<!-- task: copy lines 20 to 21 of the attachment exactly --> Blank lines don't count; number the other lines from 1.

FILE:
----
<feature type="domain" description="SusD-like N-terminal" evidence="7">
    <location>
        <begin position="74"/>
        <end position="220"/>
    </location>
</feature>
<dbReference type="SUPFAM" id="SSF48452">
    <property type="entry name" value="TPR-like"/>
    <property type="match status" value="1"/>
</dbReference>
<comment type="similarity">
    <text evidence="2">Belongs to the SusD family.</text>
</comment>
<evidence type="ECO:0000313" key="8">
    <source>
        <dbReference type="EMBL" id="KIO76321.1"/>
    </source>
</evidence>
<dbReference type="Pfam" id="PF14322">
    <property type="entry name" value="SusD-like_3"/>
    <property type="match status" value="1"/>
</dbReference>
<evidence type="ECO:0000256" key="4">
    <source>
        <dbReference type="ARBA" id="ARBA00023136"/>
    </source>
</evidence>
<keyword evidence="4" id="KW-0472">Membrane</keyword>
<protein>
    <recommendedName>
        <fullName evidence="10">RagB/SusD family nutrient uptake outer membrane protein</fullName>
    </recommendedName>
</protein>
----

    <property type="entry name" value="SusD-like_3"/>
    <property type="match status" value="1"/>